Updated 3rd November 2022

Greek yogurt vs. regular yogurt: Which is better?

Yogurt is a fermented dairy product that people enjoy around the world. It’s a delicious option for breakfast, snack time, or dessert, and it can be a key ingredient in many other meals.

Different types of yogurt vary in terms of how they’re made, how they taste, and their nutrition content.

Greek yogurt is a popular type, but what exactly makes it different?

In this article, learn how regular and Greek yogurt are made, how they might impact your health, and how much they cost.

With the ZOE at-home test, we can analyze your unique blood sugar and blood fat responses, as well as the “good” and “bad” bugs living in your gut. 

With this information, we can give you personalized nutrition advice tailored to your body and your long-term health and weight goals.

To get started, take our free quiz.

How are they made?

Both Greek and regular yogurt are fermented, but the manufacturing differs slightly.

The process starts out the same. Bacteria called Lactobacillus bulgaricus and Streptococcus thermophilus are added to warm milk, and the mixture sits at approximately 110°F (about 43°C) for a few hours. 

During this time, these bacteria convert lactose, the naturally-occurring sugar in milk, into lactic acid. This gives the mixture a thick, creamy texture and slightly tart flavor. For regular yogurt, this is where the process stops. Some manufacturers might add flavorings, like fruit.

For Greek yogurt, there’s one more step. The makers then strain the regular yogurt to remove whey and other liquids. This leaves it slightly thicker and more tart. 

Nutrition

Both regular and Greek yogurt are packed with beneficial nutrients, but their nutrition profiles are a little different.

Two hundred grams, or about 7 ounces, of plain, whole milk yogurt contain:

  • Protein: 7.5 g 

  • Fat: 9 g

  • Carbohydrates: 11.1 g

  • Calcium: 254 milligrams

  • Potassium: 328 mg

The same amount of plain, whole milk Greek yogurt has:

  • Protein: 17.5 g

  • Fat: 8.8 g

  • Carbohydrates: 9.5 g

  • Calcium: 222 mg

  • Potassium: 294 mg

So, compared with regular yogurt, Greek yogurt has more than twice as much protein and slightly fewer carbohydrates.

But regular yogurt has more calcium and potassium. 

It’s important to note: Some yogurts have added sugar, so be careful to check the nutrition labels.

Probiotics

Fermented foods like yogurt can be good sources of probiotics — living microbes that benefit your health.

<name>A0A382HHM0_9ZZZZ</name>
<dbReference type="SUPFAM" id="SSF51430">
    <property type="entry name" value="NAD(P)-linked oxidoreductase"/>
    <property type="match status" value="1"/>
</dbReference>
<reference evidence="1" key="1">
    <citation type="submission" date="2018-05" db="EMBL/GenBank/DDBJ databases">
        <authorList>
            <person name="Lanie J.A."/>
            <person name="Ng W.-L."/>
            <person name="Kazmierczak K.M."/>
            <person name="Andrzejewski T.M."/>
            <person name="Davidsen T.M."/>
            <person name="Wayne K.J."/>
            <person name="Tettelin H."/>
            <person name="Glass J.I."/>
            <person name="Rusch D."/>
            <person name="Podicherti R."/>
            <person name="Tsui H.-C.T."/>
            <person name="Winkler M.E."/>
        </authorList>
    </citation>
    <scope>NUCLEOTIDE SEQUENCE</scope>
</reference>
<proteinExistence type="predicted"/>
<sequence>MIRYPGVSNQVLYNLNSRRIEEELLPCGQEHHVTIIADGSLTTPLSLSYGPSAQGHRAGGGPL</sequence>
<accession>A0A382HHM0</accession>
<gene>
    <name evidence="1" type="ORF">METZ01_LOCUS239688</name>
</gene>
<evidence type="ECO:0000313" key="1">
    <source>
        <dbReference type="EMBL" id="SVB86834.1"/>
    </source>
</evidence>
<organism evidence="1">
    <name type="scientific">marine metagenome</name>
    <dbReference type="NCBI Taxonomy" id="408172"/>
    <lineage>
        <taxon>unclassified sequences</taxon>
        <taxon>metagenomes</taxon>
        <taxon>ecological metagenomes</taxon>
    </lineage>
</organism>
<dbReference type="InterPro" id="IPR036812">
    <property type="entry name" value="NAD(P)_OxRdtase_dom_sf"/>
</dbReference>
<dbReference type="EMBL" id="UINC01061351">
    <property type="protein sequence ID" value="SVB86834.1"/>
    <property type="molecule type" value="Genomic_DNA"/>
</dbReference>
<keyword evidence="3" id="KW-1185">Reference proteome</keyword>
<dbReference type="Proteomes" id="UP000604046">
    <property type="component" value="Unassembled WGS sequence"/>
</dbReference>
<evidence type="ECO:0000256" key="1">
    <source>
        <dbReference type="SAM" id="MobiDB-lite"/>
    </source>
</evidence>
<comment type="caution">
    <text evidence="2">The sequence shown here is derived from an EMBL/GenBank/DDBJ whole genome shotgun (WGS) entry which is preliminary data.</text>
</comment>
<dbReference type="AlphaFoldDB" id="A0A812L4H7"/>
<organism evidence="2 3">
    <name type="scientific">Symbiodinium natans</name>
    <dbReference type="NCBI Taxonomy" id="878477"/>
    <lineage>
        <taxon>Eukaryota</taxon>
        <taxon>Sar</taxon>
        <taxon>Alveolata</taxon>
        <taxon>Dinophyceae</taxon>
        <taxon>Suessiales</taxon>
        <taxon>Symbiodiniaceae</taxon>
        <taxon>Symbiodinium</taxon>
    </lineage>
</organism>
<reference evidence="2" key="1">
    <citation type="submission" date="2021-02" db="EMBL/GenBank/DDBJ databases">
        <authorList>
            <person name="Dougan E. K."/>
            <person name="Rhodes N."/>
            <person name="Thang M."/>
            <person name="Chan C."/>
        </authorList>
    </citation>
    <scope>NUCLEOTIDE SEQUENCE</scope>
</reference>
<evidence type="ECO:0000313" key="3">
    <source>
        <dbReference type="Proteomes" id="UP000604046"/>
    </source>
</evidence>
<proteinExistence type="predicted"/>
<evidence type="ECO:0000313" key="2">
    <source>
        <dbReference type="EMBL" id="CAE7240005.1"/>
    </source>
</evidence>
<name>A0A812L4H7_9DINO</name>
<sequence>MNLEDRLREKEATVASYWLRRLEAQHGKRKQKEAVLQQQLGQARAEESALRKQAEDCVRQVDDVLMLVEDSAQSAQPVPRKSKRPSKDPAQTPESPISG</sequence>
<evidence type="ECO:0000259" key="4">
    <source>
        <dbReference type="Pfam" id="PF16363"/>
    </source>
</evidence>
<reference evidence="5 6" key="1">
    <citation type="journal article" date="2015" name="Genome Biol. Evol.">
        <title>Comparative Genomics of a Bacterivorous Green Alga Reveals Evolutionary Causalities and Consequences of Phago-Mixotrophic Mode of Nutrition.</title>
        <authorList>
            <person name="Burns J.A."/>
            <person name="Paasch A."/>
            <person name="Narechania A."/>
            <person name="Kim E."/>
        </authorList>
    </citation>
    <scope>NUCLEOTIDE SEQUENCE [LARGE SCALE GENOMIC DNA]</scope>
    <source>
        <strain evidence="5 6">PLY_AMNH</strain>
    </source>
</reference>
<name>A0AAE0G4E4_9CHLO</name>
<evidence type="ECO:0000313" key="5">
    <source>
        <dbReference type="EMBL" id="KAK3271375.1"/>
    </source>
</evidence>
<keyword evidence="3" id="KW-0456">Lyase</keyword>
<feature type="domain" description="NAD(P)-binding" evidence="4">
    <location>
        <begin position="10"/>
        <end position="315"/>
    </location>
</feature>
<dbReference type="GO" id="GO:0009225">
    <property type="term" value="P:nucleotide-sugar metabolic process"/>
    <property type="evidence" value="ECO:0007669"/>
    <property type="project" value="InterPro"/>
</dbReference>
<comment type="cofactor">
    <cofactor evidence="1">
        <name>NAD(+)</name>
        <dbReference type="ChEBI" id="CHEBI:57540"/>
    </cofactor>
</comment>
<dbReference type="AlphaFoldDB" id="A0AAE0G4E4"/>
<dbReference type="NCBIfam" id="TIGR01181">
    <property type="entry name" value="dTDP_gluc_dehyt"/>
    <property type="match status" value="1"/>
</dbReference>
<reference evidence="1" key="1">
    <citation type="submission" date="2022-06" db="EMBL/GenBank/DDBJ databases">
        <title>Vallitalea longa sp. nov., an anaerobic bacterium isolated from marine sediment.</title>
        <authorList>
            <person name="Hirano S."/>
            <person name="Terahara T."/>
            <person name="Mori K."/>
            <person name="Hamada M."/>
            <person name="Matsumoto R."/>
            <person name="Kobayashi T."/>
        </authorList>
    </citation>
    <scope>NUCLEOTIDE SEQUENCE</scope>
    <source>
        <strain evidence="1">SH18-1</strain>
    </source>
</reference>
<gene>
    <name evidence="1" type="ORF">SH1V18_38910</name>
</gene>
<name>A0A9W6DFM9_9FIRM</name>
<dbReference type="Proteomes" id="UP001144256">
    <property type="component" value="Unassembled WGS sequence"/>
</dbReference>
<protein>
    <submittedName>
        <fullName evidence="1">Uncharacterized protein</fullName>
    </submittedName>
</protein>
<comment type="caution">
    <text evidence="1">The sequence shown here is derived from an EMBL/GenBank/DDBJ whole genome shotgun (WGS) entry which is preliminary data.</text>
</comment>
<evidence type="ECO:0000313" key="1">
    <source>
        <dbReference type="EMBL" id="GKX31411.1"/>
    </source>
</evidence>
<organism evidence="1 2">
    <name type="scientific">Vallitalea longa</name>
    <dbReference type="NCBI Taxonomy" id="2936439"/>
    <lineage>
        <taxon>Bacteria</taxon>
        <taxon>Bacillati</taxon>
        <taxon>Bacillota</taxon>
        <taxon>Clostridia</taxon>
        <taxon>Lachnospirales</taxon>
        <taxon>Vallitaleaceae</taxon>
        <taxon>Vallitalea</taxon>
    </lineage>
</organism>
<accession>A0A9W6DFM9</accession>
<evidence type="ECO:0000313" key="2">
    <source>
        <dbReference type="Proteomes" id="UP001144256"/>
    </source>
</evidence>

Streptococcus thermophilus and Lactobacillus bulgaricus are the most common strains in yogurt products.

Manufacturers must use these two strains for the United States Food and Drug Administration (FDA) to classify a product as yogurt. Manufacturers may also add other strains.

Some yogurt products are heated after fermentation, which kills the probiotics. 

To tell whether yogurt still contains live probiotics, look for a “live and active cultures” seal. A product needs to have at least 100 million live cultures per gram at the time of manufacturing to earn this certification. 

There’s no difference in regulations for Greek yogurt and regular yogurt. But preliminary research suggests that Greek yogurt has more probiotics than regular yogurt.

Lactose content

Dairy products are generally off-limits for people who are lactose intolerant. But, interestingly, people who are lactose intolerant may still be able to eat yogurt. 

Some evidence suggests that the probiotics involved may make digesting yogurt easier than other dairy products, like milk.

And Greek yogurt has slightly less lactose than regular yogurt. The average full-fat Greek yogurt contains about 5 g of lactose per 200 g, while full-fat regular yogurt can have more than 8 g of lactose. 

Cost

Greek yogurt is usually slightly more expensive than regular yogurt. However, the cost can vary widely, depending on the brand, retailer, and where you live. 

In the U.S., a 32-ounce container of plain Greek yogurt can cost anywhere between $3.50 and almost $7.00, while you can find the same amount of regular yogurt for about $2.00 to $4.50.  

Suggested benefits